“Don’t ever count yourself out”

Just watched a gripping documentary on BBC about Gene Cernan, astronaut.  If you’re in the UK, and pay a TV licence you can view it at:


“Don’t ever count yourself out.  You’ll never know how good you are, unless you try.  Dream the impossible and then go out and make it happen.

I walked on the moon, what can’t you do?”

When you see this man’s life story, there were times when what he wanted looked impossible, but he gave it his best, making it through the space programme and becoming one of the 12 people who walked on the moon.

Along the way, there were some great adventures, truly scary moments in the unknown, tragedies, struggles and teamwork.

This particular documentary, “the last man on the moon”  is one to watch out for, on TV networks near you.  I wouldn’t describe myself as especially interested in space documentaries – but this was so imaginatively put together, that I was engrossed in the story right from the start – although it was originally the viewing choice of someone else.


For anyone interested in photography, the visuals are, literally, out of this world.  In terms of the history of our planet: astounding as space travel helped us see ourselves as a planet.  Scientists and teamwork experts will be intrigued by the insights and learning; and those who love a good tale of adventure will be drawn in.  Those who enjoy a great story, told well, will find much to be absorbed by, also, as there is a very creative mix of documentary footage and modern-day revisiting of sites and sights which were key.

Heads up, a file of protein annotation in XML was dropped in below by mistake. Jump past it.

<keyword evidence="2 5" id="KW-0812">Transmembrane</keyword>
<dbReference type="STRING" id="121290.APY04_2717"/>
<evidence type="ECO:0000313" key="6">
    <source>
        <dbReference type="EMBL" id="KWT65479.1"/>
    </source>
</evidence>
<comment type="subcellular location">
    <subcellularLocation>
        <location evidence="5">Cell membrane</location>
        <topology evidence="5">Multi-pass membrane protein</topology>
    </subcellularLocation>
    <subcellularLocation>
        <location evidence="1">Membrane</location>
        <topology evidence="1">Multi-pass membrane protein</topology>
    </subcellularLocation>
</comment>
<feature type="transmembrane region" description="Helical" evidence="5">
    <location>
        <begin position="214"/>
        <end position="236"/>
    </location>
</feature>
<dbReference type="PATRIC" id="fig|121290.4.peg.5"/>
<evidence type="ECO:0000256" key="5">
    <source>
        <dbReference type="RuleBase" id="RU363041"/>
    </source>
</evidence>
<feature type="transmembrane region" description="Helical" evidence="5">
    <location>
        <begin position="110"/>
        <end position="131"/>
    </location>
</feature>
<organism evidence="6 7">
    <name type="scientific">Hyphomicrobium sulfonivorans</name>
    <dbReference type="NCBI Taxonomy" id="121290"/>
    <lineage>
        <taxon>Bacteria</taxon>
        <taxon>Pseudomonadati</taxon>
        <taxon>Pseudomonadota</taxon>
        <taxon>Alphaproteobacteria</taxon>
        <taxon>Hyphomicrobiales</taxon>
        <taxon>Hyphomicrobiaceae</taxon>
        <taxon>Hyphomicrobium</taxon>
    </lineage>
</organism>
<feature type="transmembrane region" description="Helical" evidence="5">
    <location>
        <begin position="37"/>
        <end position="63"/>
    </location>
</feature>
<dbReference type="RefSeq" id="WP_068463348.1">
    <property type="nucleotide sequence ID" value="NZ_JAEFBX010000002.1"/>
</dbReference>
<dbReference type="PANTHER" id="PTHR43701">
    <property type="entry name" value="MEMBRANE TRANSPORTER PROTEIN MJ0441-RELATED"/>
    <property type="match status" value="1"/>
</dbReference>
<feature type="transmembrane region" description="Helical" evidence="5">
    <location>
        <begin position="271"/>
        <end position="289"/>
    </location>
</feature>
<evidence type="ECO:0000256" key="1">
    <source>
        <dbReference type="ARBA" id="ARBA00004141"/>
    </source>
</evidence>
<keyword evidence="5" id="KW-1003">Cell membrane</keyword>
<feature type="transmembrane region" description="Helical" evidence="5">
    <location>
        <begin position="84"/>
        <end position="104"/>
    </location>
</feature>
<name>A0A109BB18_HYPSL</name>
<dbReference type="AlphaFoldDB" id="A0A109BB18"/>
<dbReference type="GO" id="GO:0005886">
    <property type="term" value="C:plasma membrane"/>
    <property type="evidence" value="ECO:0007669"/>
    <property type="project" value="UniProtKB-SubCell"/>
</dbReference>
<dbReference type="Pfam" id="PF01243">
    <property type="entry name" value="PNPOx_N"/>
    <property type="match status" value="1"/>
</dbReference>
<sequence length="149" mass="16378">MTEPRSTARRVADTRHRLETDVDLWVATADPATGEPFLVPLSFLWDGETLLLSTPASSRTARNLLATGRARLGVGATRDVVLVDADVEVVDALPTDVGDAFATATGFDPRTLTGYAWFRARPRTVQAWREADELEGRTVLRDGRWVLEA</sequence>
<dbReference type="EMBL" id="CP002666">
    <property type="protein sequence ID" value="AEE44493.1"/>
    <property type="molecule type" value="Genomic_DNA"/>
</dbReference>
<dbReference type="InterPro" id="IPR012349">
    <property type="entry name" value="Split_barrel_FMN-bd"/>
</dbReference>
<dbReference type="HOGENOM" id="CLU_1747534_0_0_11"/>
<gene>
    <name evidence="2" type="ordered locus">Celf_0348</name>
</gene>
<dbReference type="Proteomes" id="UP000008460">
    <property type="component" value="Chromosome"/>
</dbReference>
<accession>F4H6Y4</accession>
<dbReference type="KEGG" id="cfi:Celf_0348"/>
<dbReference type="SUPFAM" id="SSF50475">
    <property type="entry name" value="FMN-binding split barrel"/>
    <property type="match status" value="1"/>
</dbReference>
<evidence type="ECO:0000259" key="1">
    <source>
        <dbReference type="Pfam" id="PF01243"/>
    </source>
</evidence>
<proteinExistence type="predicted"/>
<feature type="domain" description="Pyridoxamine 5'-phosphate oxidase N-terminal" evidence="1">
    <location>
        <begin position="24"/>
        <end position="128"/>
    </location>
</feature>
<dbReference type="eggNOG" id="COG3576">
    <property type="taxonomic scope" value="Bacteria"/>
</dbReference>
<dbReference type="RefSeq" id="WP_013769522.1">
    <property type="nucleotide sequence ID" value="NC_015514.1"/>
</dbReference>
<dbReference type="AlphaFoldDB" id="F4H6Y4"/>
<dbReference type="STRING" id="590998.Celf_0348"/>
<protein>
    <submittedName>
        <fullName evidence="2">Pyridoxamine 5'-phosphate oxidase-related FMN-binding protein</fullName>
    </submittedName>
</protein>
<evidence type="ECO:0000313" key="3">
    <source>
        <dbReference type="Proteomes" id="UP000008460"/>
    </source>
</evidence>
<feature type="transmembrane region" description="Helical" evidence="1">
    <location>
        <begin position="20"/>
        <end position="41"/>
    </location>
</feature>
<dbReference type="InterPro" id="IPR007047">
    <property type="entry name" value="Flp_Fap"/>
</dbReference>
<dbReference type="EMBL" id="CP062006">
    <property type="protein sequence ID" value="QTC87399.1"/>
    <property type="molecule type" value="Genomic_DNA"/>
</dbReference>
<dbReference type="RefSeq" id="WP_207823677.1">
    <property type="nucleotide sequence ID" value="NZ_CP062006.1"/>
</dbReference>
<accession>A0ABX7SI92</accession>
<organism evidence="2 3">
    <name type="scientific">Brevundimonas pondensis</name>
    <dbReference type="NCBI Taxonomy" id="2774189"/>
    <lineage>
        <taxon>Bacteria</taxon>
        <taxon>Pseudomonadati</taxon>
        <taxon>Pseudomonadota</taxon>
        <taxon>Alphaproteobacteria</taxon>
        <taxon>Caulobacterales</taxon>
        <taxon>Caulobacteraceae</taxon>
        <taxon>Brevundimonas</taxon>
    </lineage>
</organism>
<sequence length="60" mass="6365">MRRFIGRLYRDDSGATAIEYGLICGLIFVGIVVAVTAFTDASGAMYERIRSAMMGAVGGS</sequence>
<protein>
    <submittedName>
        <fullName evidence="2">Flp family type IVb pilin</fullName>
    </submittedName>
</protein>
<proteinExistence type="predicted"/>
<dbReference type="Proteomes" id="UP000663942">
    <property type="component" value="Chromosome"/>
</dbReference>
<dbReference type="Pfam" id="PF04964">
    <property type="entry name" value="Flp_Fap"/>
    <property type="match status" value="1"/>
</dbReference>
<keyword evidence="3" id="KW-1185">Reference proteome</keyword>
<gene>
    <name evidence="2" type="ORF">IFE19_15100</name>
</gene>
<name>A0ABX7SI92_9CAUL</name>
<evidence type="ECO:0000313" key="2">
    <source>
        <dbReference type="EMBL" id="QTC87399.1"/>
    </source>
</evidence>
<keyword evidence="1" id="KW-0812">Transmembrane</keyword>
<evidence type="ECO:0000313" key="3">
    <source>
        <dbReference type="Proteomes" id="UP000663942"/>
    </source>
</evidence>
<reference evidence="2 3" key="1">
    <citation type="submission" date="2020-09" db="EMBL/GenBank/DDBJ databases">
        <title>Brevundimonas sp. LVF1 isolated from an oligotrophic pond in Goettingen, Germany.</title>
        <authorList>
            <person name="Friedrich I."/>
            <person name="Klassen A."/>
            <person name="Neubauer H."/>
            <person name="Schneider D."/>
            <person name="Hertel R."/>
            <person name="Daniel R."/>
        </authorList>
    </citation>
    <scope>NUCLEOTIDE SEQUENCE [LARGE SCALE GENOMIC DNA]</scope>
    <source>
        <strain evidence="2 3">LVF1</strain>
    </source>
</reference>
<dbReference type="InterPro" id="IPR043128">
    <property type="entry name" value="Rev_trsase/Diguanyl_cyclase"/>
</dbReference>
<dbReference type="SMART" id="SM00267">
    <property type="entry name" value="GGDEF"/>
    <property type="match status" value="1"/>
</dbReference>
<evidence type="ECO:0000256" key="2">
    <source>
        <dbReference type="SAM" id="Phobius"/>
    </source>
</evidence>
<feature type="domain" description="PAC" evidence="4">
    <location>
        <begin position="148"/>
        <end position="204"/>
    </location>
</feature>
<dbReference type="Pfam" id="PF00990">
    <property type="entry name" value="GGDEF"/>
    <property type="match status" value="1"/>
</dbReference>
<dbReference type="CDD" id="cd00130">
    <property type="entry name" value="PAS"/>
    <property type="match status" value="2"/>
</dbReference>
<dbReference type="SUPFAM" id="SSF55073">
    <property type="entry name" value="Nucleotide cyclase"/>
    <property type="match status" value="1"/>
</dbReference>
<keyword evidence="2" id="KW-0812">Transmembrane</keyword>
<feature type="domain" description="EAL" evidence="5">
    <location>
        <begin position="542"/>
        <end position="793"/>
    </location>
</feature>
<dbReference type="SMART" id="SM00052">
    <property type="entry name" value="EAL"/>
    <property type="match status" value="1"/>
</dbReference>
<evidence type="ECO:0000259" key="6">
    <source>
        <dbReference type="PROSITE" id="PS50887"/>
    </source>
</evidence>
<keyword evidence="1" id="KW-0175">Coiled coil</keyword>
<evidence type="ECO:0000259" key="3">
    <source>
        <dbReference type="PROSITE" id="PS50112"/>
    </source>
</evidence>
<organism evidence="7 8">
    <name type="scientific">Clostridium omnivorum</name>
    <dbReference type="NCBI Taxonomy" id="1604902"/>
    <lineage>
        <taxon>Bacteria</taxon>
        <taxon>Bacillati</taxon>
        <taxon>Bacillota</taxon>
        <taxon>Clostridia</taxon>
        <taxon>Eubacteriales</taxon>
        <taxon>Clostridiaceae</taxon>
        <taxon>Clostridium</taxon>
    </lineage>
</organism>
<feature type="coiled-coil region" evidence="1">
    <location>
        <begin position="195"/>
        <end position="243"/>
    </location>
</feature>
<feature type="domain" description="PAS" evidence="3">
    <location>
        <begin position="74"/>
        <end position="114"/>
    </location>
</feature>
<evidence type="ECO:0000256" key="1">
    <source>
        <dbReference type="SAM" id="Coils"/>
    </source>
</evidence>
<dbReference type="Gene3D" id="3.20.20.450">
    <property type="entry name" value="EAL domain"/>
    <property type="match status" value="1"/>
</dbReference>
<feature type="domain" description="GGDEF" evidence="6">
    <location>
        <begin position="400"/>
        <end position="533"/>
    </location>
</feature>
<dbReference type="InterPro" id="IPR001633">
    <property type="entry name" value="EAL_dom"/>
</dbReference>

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BBC4 documentary “Last man on the moon”

The wives of astronauts have a tale yet to be told – there are some stories in here which show such sheer guts and self-sacrifice by these women, in the middle of a society which expected them to be dumb, pretty and completely doing the work of both parents.  As Gene’s wife says “If you think it’s tough going to the moon, you should try staying at home” – as she watched on TV her husband’s craft in difficulty, spinning near the moon’s surface, at one point.



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